I believe that's what's happening. Speaking of Sky, our dish is on the back of the house, but the cable goes right over the roof and down the front. I'm tempted to ask if they can put it through the loft floor at the same time, but I think actually I think he's already run his cables (I was out last night so didn't get back until 11pm so didn't see what he's done). Girlfriend was rather of the opinion to just leave it be...
100% they all need putting into Cat6 faceplates. So ground floor you would have a quad faceplate, then your loft and study bedroom each have a twin faceplate.
Got it. Might cost me another £120+vat for another faceplate/termination but oh well! I will definitely have 2 'live' ports per room which is great.

Sidenote, what is it with women being totally disinterested in stuff like this? It gets palmed off as 'stuff you want' yet she is the one who turns off her mobile data when connected to wifi on her phone :)confused: ) and will be the first to point out the wifi isn't working. She also doesn't have much data on her contract so needs wifi! Considering we barely get wifi in the back bedroom/study as it is, there's zero chance you'd get it in the loft so why don't I get any credit for actually thinking of this stuff? lol :(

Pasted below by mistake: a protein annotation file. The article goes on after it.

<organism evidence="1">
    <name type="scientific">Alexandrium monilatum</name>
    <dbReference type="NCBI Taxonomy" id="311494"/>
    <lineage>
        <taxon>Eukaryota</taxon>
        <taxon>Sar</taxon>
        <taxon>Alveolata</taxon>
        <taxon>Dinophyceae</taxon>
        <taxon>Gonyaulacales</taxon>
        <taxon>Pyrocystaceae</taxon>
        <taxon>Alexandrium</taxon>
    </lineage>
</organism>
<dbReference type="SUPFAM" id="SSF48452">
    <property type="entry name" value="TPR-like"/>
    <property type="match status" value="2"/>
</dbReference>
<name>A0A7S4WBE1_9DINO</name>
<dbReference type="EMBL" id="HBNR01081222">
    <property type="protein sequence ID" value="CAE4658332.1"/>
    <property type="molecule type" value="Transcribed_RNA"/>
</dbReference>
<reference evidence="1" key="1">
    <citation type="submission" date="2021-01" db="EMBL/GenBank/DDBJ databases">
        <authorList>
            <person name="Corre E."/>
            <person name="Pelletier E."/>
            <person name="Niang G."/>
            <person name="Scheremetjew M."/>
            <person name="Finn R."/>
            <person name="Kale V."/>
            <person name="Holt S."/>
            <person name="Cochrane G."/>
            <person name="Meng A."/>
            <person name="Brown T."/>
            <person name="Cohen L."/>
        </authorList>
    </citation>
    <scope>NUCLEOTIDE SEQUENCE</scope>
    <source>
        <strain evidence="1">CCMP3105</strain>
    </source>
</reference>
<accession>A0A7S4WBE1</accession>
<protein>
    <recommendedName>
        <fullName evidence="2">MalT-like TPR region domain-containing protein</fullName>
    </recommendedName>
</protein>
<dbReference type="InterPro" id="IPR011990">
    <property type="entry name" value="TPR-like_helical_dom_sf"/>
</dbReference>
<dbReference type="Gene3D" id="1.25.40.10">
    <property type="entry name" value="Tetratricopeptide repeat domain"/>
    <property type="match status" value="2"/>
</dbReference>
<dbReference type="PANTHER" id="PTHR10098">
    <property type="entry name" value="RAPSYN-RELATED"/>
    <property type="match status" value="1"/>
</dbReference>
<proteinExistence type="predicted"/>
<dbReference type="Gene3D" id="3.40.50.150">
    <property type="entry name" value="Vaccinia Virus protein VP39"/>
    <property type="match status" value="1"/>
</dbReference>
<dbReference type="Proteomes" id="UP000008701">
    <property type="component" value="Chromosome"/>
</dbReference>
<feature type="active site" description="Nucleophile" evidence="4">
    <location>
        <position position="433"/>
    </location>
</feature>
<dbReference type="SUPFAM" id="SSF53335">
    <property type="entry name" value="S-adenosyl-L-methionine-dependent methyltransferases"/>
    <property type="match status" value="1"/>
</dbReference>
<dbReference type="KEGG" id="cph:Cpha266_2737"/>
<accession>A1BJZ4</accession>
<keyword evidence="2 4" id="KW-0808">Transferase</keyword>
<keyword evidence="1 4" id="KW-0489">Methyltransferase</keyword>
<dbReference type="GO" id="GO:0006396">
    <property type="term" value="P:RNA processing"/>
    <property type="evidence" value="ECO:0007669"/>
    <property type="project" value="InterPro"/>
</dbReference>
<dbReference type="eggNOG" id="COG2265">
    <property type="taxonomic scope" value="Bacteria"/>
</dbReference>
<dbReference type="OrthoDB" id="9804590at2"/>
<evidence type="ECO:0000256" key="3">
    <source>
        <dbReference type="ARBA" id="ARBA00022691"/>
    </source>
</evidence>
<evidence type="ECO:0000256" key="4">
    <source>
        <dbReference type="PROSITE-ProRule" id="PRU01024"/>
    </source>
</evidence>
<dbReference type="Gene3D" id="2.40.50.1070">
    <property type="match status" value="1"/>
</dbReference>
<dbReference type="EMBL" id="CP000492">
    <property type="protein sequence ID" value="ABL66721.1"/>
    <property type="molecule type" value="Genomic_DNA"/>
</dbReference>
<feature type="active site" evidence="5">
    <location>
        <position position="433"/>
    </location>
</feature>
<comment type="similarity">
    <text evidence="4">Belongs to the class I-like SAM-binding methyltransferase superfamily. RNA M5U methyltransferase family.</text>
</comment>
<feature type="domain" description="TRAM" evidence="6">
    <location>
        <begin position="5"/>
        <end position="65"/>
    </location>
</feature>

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I believe that's what's happening. Speaking of Sky, our dish is on the back of the house, but the cable goes right over the roof and down the front. I'm tempted to ask if they can put it through the loft floor at the same time, but I think actually I think he's already run his cables (I was out last night so didn't get back until 11pm so didn't see what he's done). Girlfriend was rather of the opinion to just leave it be...

Got it. Might cost me another £120+vat for another faceplate/termination but oh well! I will definitely have 2 'live' ports per room which is great.

Yeah I've seen the odd house with the Sky cable chucked over the roof, grinds my gears :cry: If you can get them to pull it back and re-run it in the loft/floor space I would... To appease my own OCD and helps with kerb appeal lol. Makes so much sense to do it now if you're in the middle of converting the loft and floors up etc.

The 3 faceplates will cost around £10 and it's barely 30 mins work to terminate those 4 runs into 8 ports. It shouldn't be anywhere near £120+VAT of labour lol. Hell if he wants that much, tell him to leave the cables loose in a backbox and you'll terminate them yourself - it's a very easy DIY job!